Person-centered communities eyed as needed option

Live-work, person-centered communities that would provide housing, employment and other positive life experiences for people with disabilities are being championed […]

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Live-work, person-centered communities that would provide housing, employment and other positive life experiences for people with disabilities are being championed by two Twin Cities men. Shamus O’Meara and Chris Gibbs have launched a new project design providing residential, employment and other experiences benefitting people with
developmental disabilities within local communities.

O’Meara is a partner with the law firm of O’Meara Leer Wagner & Kohl and CEO of O & D Group. He is also the former chair of the Minnesota Governor’s Council on Developmental Disabilities and a member of the U.S. Civil Rights Commission state advisory committee.

Gibbs is a principal with DLR Group, an international design group. He creates design solutions that holistically transform and elevate outcomes and life experiences throughout the country.

They are hoping to find development partners in communities in states including Minnesota, Indiana California and Arizona. Various construction and operational options are on the table, as they continue talks with local and national developers.

“There are few integrated housing and employment options available for people with developmental disabilities,” said O’Meara. “We work with local partners and community leaders to help create life opportunities that support the personal choices of people with developmental disabilities, providing convenient access to housing, employment, recreation and community engagement based on their personal dreams and aspirations.”

The two are combining many years of design and construction expertise to promote an innovative approach to living, working and recreating together within local communities. Their project design features quality residences with meaningful employment opportunities through supported business connections and person-centered educational programs that provide life skills and experience to facilitate independent living. The design includes health, wellness and recreation components along with other amenities, and a flexible scale depending on identified needs and resources.

Current plans involve a $100 million project with 400 residences combined with local employment, recreation, health, wellness and education services.

“Working and living together within the community is vital to everyone. DLR Group is proud to work with Shamus to help lead an important design effort that recognizes and values citizens with developmental disabilities and help create integrated opportunities to improve their life experiences within their local communities,” said Gibbs.

O’Meara is the parent of a young adult with autism. The idea for the new venture came during discussions with friends and family in his St. Paul back yard. His family home isn’t far from the former Ford Motor Company plant site in the Highland Park neighborhood, which is being redeveloped. That pending redevelopment has sparked many discussions about the site’s future uses. It also led to thinking beyond their neighborhood.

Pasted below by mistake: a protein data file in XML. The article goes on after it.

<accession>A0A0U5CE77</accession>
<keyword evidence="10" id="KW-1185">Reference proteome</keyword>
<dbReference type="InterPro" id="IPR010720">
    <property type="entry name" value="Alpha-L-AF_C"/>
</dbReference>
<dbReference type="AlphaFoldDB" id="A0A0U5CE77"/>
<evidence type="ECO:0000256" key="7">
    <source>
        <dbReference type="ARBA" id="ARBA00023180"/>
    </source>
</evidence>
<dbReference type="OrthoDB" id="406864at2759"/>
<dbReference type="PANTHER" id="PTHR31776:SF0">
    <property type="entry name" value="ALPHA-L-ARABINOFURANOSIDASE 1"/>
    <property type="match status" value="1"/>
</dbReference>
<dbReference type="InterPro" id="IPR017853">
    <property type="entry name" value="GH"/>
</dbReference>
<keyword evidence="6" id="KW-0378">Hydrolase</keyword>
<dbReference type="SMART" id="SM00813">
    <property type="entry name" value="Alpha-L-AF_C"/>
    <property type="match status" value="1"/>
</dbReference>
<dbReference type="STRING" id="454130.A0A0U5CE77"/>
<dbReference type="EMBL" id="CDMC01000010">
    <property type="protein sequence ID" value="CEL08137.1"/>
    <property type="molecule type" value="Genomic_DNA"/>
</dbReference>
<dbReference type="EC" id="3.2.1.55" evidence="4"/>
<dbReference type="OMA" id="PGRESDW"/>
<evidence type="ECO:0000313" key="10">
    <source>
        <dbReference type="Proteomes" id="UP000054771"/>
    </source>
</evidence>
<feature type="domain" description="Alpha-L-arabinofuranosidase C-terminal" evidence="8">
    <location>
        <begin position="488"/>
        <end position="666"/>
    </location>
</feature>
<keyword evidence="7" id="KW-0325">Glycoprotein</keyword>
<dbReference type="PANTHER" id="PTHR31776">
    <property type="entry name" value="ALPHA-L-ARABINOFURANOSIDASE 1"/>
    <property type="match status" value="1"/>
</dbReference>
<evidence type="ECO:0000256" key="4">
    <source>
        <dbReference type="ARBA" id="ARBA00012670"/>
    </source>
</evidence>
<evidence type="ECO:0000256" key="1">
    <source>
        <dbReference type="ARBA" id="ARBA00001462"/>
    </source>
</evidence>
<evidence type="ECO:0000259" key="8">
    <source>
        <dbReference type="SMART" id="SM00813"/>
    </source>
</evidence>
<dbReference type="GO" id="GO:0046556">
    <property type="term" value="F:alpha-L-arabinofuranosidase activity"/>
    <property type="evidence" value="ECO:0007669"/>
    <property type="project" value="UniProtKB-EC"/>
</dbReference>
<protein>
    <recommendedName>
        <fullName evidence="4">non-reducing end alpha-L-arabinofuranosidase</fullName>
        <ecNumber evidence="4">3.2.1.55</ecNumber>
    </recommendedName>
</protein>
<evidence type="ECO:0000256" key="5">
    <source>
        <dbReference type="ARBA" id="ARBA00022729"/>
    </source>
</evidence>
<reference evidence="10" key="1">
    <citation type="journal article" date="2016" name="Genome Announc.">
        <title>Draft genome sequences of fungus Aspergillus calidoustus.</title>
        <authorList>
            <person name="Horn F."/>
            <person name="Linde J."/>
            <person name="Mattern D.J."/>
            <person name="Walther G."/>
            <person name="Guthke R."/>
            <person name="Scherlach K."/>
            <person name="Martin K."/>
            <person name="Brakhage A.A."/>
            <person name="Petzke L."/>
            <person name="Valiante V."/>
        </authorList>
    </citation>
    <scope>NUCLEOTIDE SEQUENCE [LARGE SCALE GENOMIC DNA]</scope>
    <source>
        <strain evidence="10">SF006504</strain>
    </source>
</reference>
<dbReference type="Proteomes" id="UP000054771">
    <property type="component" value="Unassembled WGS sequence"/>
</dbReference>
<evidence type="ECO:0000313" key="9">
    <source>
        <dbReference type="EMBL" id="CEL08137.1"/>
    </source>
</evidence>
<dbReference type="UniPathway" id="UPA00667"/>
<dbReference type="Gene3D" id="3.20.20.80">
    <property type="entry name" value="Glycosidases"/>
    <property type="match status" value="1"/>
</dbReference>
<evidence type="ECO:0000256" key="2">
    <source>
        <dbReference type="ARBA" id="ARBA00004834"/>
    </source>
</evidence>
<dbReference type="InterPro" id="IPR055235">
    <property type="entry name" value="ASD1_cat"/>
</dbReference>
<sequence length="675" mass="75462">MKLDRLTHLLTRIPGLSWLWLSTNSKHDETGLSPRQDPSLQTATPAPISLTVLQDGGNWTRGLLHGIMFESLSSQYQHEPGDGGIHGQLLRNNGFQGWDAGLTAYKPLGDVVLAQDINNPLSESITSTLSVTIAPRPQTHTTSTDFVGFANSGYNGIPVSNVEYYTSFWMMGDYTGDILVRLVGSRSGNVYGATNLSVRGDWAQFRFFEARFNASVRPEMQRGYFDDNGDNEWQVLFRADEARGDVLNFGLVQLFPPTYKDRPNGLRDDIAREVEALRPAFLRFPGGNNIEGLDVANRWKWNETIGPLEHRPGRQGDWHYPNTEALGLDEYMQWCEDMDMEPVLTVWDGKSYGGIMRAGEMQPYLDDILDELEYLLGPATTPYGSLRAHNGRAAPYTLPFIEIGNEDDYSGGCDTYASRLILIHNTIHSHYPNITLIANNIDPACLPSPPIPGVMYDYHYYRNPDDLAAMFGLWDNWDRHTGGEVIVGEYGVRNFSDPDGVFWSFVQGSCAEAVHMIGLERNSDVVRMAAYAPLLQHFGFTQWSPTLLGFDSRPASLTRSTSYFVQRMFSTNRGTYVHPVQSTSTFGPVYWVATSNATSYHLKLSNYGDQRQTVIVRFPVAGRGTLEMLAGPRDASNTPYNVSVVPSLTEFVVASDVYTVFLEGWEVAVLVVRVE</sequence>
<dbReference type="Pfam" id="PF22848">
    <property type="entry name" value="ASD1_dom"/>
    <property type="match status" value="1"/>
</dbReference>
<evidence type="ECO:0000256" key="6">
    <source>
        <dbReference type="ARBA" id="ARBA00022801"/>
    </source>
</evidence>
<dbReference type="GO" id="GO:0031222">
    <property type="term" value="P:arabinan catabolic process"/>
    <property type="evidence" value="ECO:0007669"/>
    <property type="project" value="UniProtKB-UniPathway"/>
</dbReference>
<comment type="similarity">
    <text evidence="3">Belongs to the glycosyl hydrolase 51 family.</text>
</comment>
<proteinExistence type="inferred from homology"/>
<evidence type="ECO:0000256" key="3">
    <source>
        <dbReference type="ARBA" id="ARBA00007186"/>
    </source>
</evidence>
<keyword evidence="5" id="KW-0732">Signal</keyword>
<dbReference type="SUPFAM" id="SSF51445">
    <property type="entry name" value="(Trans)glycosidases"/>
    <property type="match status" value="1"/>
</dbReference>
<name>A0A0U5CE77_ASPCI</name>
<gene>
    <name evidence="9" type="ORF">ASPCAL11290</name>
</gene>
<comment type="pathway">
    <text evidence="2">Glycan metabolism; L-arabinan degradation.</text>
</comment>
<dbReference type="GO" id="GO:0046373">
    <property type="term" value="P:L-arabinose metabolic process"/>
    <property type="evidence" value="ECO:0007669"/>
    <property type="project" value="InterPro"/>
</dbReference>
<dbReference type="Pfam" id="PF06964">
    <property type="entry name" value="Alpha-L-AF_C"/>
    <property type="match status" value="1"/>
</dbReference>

The O’Meara family is also thinking about the future. “As the parent of a child with a disability, you often think about your family situation and you wonder about the long-term future for your loved one,” he said. That led to thinking about future integrated housing and lifestyle options, where education, employment, health and wellness, and recreation opportunities could be part of everyday living.

Families everywhere deal with the challenges as their children with disabilities age into adulthood and want to be more independent. “Numerous families I know are dealing with this issue,” O’Meara said.

O’Meara and Gibbs are moving forward with their ideas, saying their concept is easily replicated and could be used in many communities. “It could be pretty dynamic,” said Gibbs.

They’ve discussed their concept with many people, including families with a disabled family member and advisory groups. They continue to have those discussions. Gibbs likes the idea because it also would break down societal silos and allow people with disabilities to be more fully integrated into their home communities. Such communities could include elders and people who aren’t disabled.

“We’ve researched ideas locally and around the world,” Gibbs said. “This could have quite a positive impact.”

One focus of the development would be to not reinvent the wheel, and instead look at working with existing community partners such as recreation centers, fitness clubs, employers and health and wellness businesses. O’Meara said the intent is to build partnerships with other entities to that residents of the proposed developments could have full life experiences.

“The partnership piece is obviously incredibly important,” said Gibbs. Gibbs and O’Meara hope to launch a website soon.

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